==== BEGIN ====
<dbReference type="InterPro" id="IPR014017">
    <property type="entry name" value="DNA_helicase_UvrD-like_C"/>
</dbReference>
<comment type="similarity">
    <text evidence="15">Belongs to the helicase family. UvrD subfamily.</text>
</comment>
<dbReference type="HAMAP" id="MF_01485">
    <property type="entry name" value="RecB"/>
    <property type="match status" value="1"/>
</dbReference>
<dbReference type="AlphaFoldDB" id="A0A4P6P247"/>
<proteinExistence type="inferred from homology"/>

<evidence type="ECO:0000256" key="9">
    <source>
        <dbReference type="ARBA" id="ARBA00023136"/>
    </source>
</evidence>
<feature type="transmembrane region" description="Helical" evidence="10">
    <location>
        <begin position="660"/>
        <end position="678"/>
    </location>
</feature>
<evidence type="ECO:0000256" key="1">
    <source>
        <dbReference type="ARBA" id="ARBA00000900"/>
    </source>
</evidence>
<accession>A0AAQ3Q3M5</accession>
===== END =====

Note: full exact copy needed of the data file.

<dbReference type="InterPro" id="IPR014017">
    <property type="entry name" value="DNA_helicase_UvrD-like_C"/>
</dbReference>
<comment type="similarity">
    <text evidence="15">Belongs to the helicase family. UvrD subfamily.</text>
</comment>
<dbReference type="HAMAP" id="MF_01485">
    <property type="entry name" value="RecB"/>
    <property type="match status" value="1"/>
</dbReference>
<dbReference type="AlphaFoldDB" id="A0A4P6P247"/>
<proteinExistence type="inferred from homology"/>

<evidence type="ECO:0000256" key="9">
    <source>
        <dbReference type="ARBA" id="ARBA00023136"/>
    </source>
</evidence>
<feature type="transmembrane region" description="Helical" evidence="10">
    <location>
        <begin position="660"/>
        <end position="678"/>
    </location>
</feature>
<evidence type="ECO:0000256" key="1">
    <source>
        <dbReference type="ARBA" id="ARBA00000900"/>
    </source>
</evidence>
<accession>A0AAQ3Q3M5</accession>